The measurement of particle size distribution finds use in the process industries in the manufacture of pharmaceuticals, chemicals, abrasives, ceramics, pigments and the like where the particle size affects the quality of the manufactured product. There is an advantage in the ability to measure particle size in-situ and on-line during the manufacturing process in order to more effectively and quickly respond to any changes in the process that may affect the quality of the finished product and to apply these measurements to a process control system that controls the manufacturing process.

BRIEF SUMMARY OF THE INVENTION

In accordance to the present invention, there is provided a method for producing measurements of specific key characteristic parameters of small particles suspended within a scattering medium which includes the step of directing a beam of light into the scattering medium, thereby detecting the Doppler-shifted components of light scattered by the movement of the suspended particles and the unscattered source light and generating a first signal representative of the power spectral density of the Doppler-shifted components and unscattered source light. The first signal is applied to a plurality of bandpass filters. Each bandpass filter generates a second signal, the magnitude of which is representative of the power spectral density integrated over the bandpass for a specific key characteristics parameter. The first signal is further applied to a low pass filter that generates a third signal, the magnitude of which represents a measurement of the concentration of the particles in the scattering medium. Each second signal is normalized by dividing each second signal by the third signal, thereby developing a plurality of individual ratiometric signals whose magnitudes are representative of a measurement of specific key characteristic parameters of the particles in the scattering medium.

It is, therefore, an object of the present invention to provide a method and system for effectively and accurately measuring the spectral power of scattered light in a few specific frequency ranges to provide measurement of selected particle size parameters.

It is also an object of the present invention to provide a method and system that is able to measure particle size parameters on-line, for use by a process control system.

BRIEF DESCRIPTION OF THE SEVERAL VIEWS OF THE DRAWINGS

Other objects, features, and advantages of the present invention will be apparent from the following description of a preferred embodiment thereof, taken in conjunction with the sheets of drawings, in which:

FIG. 1 is a block diagram of a measurement instrument used with the present invention; and

FIG. 2 is a block diagram of a system used to practice the measuring of specific parameters of small particle characteristics in accordance to the present invention.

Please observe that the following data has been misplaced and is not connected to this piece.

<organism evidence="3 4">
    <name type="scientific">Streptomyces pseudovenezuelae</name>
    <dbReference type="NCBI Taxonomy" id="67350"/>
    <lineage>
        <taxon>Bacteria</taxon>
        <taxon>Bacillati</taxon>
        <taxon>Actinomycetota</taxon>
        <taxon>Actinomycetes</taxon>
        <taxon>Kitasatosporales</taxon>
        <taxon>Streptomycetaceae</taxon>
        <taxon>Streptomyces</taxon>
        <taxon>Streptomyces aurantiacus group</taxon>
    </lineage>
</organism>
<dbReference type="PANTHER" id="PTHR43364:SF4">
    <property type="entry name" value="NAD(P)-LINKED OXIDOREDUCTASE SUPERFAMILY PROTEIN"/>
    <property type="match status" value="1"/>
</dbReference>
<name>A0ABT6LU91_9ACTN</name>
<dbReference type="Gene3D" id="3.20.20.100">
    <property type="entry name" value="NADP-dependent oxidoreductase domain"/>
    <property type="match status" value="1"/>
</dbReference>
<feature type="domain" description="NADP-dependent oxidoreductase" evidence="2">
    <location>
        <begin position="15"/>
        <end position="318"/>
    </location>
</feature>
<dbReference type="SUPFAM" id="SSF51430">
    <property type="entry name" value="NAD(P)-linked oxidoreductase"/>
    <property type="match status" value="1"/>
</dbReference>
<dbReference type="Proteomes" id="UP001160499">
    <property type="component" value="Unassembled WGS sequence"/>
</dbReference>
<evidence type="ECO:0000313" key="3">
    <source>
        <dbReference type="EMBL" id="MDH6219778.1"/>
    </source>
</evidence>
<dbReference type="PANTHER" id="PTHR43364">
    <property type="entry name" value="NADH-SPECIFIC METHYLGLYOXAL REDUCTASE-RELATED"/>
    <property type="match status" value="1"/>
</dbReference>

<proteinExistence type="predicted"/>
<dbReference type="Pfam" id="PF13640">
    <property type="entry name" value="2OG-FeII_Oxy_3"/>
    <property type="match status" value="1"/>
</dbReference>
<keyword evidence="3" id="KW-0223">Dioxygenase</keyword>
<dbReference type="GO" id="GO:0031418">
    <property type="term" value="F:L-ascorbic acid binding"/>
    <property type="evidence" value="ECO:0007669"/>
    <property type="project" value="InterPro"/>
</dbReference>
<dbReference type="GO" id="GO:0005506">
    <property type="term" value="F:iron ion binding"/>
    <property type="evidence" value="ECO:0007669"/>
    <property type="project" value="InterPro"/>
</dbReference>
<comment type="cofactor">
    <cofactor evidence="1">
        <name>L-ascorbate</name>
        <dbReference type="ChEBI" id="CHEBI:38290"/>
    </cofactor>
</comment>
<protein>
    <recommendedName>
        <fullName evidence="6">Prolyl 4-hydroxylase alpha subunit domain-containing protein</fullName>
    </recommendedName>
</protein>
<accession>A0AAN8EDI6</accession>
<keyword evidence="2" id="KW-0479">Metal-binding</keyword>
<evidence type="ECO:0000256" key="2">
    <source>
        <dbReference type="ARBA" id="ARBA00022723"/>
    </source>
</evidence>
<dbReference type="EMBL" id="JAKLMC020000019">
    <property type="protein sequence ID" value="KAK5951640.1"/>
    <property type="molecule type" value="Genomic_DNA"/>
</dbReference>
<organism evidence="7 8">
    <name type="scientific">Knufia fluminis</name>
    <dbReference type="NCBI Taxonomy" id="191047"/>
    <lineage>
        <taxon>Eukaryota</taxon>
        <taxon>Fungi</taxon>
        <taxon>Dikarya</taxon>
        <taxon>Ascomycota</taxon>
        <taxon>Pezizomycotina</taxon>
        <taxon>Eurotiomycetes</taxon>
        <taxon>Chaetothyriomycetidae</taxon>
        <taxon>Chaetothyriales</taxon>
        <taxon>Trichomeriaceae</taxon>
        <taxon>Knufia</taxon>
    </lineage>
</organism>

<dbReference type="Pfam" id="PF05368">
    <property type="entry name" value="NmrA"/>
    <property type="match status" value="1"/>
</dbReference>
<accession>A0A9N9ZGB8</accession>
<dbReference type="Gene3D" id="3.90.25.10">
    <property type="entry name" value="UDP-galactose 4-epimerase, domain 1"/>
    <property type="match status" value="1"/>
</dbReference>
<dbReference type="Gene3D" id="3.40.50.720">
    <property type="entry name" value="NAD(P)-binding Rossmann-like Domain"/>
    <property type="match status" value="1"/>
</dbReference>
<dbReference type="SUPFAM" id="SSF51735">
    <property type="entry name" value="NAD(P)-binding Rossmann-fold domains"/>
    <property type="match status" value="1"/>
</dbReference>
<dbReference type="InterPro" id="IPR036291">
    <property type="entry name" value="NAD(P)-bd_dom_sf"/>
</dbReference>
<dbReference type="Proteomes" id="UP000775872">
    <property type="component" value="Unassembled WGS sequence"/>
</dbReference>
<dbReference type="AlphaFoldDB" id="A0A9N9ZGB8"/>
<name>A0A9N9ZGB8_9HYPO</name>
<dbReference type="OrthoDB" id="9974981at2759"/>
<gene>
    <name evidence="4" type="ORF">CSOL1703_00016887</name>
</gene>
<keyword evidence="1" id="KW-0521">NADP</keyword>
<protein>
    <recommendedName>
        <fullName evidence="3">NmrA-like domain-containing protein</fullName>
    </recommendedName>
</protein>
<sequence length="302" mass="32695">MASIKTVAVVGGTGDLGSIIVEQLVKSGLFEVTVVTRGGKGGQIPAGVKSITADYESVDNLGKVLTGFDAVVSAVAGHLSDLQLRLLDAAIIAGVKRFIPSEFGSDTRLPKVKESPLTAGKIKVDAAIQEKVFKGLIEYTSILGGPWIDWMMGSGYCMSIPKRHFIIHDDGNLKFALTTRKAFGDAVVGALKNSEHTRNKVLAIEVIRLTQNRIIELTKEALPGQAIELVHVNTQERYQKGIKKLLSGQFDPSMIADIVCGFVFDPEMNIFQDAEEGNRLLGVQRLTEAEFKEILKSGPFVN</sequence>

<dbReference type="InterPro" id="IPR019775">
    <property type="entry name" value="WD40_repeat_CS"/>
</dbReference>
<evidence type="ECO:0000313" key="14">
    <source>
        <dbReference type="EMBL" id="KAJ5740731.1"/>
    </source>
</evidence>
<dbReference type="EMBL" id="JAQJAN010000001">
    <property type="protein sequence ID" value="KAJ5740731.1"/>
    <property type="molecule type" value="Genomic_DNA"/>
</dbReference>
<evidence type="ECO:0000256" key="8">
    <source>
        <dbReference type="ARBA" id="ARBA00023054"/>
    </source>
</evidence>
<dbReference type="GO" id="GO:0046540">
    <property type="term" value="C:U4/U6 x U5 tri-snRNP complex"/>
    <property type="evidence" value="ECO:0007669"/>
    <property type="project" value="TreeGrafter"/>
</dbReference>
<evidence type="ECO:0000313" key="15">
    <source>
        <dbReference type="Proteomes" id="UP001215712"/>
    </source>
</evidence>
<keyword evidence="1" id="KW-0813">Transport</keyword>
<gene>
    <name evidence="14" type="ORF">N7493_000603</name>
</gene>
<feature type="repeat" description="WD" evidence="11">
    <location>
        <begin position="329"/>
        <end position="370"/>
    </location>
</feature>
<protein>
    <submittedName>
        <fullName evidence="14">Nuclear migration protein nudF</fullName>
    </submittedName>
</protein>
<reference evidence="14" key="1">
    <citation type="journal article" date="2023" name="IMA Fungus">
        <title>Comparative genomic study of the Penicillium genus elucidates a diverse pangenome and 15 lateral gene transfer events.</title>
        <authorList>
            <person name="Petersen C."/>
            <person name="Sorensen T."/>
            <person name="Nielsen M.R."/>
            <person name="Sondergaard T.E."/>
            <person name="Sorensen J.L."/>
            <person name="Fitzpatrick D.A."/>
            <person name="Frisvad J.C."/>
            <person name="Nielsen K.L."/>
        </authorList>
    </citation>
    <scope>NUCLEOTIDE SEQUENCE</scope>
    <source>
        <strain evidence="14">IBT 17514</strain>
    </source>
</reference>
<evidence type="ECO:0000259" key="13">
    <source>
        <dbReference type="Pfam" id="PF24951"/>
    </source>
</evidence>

DETAILED DESCRIPTION OF THE INVENTION

It should be understood that the system and method for measuring specific characteristics of small particles of the present invention is applicable to both angular light scattering instruments and devices of the type referred to in U.S. Pat. Nos. 5 3,873,206, 4,134,679 and 5,416,580 and also to dynamic light scattering instruments of the type illustrated in U.S. Pat. Nos. 4,637,716, 4,818,071 and 5,094,526 and to any scattering instruments which detect Brownian motion.

Referring to FIG. 1, a dynamic scattering instrument 10 is shown that is used for practicing the method of the present invention. The instrument 10 is preferably an optical Doppler velocimeter and includes a laser diode light source 12, which transmits a beam of light into an optical coupler 14. Light from the coupler 14 is transmitted along an optical cable 16, the end of which is submerged into a sample cell 18 holding the particulate matter 20 suspended in a scattering medium, such as water. The particular scattering medium may be selected from a wide range of media as long as it is inert with respect to the particulate matter suspended therein. Even though optical cable 16 is shown immersed into a sampling cell 18 that is isolated from a manufacturing process, it will be well understood by those skilled in the art that the sampling cell 18 could be part of an apparatus which extracts and prepares representative samples of the manufactured product withdrawn from a conduit transporting the product from one stage of the manufacturing process to another. The prepared sample can be automatically delivered to the sampling cell 18 or delivered to the sampling cell 18 on a demand basis.

The size distribution of the particulate matter 20 is determined by measuring the Brownian motion. Median velocities for typical particles between 0.0005 and 2.0 microns in diameter is on the order of 6000 to 15 microns per second. Such velocities change direction and amplitude continuously, resulting in very small cumulative motion. Light scattering has proven to be the best method to measure such small motions. Light scattered from each particle is Doppler shifted by the particle motion. These Doppler frequency shifts, ranging from a few Hz to several kHz, are proportional to the instantaneous particle velocity. Using frequency beating techniques it is known that one can measure such small frequency shifts which are twelve orders of magnitude smaller than the optical frequency itself.